Ekaana or Navratri, the nine days of worshipping nine incarnations of Goddess Shakti, is celebrated twice a year by Sindhis. Nanda Ekaana being observed during the month of Chet (Chaitra) (March-April) and the Vadha Ekaana, in the month of Assoo (September-October), Sindhis refrain from many regular rituals like cutting nails or hair, shaving, consuming non-vegetarian food and alcohol. Many Sindhis will not buy any property, jewellery or even clothes during this period. The shopping for marriage trousseau is strictly avoided too.
The eighth day of Navratri, known as Ashtmi is considered as a day to invite home young girls, who are yet to attain puberty and offer them satvik (no onion, no garlic) food particularly Kheerni Puri (vermicelli kheer with whole wheat flour pooris) and seek their blessings.
Growing up in a neighbourhood with significant number of Gujarati families, it was not uncommon for us to spot women (and men too) wearing traditional clothes, swaying to the rhythmic beats of the dhol and percussion instruments doing dandiya or garba. That was the era when DJs were unheard of, and people irrelevant of their caste and creed would jump in to do some raas. The circle of garba or dandiya dancers would expand as and when the onlookers got confident enough to pick up the rhythmic moves.
There were hardly any pandals as such, and most of the times the colonies would pick up a fairly open space to celebrate each evening during Navratri and dance to the glory of the Goddess of power. There was no discrimination based on religion, financial status or gender, no entry fees, no pompous pandal decorations and the festival was often devoid of any political hue. Some classmates used to bring ‘fasting food’ in school, which used to taste very different from their regular dabba meals. Well, now I know the reason!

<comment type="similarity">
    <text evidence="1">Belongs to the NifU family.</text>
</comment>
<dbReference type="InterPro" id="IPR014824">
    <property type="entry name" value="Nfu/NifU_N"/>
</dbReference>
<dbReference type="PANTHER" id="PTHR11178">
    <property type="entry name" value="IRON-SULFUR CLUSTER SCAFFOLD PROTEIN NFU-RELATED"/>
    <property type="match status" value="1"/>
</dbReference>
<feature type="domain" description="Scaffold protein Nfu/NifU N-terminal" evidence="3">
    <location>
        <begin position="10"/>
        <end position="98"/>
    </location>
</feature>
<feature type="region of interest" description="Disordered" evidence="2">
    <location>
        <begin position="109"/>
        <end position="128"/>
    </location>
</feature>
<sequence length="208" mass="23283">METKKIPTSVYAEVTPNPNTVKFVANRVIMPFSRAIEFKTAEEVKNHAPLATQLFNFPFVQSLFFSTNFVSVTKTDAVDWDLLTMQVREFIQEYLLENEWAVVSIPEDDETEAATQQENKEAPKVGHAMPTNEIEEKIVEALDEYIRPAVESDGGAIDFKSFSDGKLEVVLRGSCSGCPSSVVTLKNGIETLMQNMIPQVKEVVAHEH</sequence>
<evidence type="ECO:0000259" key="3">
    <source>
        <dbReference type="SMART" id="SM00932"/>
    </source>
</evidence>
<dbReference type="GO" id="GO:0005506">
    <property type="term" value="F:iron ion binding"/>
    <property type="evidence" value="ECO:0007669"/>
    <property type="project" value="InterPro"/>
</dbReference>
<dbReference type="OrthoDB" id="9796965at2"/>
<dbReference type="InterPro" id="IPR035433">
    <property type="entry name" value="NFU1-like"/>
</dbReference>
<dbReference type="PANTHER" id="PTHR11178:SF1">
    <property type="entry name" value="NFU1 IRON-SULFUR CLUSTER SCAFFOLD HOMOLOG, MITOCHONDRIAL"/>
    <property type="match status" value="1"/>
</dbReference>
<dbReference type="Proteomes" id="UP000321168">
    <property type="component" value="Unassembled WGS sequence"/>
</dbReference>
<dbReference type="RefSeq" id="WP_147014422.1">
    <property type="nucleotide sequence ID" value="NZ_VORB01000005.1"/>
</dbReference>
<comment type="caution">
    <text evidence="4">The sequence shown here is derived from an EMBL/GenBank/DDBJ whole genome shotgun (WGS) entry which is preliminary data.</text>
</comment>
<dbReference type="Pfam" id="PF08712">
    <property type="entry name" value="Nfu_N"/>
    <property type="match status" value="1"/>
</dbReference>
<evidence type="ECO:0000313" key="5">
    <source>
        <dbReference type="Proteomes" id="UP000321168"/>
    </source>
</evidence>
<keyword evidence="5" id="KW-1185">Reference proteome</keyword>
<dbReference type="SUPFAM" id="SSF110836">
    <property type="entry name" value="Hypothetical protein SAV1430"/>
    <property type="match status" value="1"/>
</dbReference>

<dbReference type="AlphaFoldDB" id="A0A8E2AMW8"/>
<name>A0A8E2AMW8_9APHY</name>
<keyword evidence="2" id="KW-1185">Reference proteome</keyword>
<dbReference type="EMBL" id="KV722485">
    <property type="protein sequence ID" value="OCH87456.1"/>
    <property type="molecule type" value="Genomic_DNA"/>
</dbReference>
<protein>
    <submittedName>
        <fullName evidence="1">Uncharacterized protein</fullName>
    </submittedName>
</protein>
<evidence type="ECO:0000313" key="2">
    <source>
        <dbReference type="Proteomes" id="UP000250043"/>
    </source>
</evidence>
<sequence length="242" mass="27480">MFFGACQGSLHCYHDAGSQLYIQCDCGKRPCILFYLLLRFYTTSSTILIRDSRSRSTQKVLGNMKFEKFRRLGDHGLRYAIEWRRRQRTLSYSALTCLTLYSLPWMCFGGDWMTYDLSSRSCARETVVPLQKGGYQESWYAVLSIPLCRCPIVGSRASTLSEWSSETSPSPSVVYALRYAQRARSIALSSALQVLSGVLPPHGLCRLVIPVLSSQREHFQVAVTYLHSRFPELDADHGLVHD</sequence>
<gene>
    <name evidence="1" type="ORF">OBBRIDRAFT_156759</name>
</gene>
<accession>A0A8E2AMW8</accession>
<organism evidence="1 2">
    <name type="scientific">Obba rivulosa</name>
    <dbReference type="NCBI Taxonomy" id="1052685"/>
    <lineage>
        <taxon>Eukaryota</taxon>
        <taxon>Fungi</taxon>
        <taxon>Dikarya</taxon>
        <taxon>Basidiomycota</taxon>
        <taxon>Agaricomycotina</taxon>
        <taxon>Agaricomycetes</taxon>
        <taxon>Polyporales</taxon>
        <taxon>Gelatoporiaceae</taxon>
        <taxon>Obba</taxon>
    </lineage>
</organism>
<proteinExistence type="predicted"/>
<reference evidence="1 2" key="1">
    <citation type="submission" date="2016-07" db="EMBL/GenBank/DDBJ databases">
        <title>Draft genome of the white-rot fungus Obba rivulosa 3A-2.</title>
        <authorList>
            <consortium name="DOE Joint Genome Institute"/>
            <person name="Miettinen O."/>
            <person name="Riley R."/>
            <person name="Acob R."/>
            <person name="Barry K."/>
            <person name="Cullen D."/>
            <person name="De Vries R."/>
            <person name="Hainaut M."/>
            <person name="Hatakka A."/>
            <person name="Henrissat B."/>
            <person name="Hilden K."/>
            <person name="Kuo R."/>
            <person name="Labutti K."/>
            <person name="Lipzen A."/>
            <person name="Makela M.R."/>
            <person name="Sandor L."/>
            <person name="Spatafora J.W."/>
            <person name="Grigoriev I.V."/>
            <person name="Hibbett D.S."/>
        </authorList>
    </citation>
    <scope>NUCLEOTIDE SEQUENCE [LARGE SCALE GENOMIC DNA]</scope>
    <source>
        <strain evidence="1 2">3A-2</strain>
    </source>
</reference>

The food eaten during Navratras is satvik, and devoid of grains and legumes. Pseudo grains like Amaranth, buckwheat, wild rice et al are profusely used though. The water chestnut flour (singhare ka atta) is one of the most popular flour that is consumed during Navratri followed by Rajgira (Amaranth flour), and Kuttu (buckwheat) that are used to cook a wide variety of fasting foods. Junglee rice or sama/samo is also used by the Sindhis to make savoury and sweet dishes.
Samo or Baghar is used to make Kirngu, a porridge, that could be made savoury or sweet, and is often served with pepper-flavoured fried potatoes. It is generally served as a breakfast dish on Ekadashi.
Recipe for Kirngu Patata or Samo porridge with potatoes (serves 3)
Ingredients (for the sweet version)
½ cup samo seeds
4 cups of water (can substitute half of the quantity with milk)
3 - 4 tsp sugar (or as per taste)
1 tsp ghee
2 green cardamoms (crushed)
1. In a pan, heat 1 tsp of ghee and add crushed cardamoms followed by samo seeds. Roast on low flame for a minute or so.
2. Add water and mix well. Cook on medium flame till the mixture resembles a loose porridge (5-8 minutes).
3. Add sugar, mix and cook further till the mixture is thick.
4. Serve hot with fried potatoes flavoured with sendha namak (rock salt) and black pepper powder.
To make savoury Kirngu, follow the same method except instead of sugar, add sendha namak and omit milk and cardamom. Garnish it with black pepper powder and serve it with fried potatoes and fresh yoghurt.
Alka Keswani is a microbiology graduate, a hands-on mom and food blogger. Besides contributing articles to various magazines and newspapers, she has also co-authored a food section in ‘We The Sindhis’ book. Her blog Sindhi Rasoi won the Best Regional Food blog in 2013 and Best Vegetarian food blog in 2014 at the Food Bloggers Association of India awards. She also manages another blog called Recipeonclick for non-Sindhi recipes.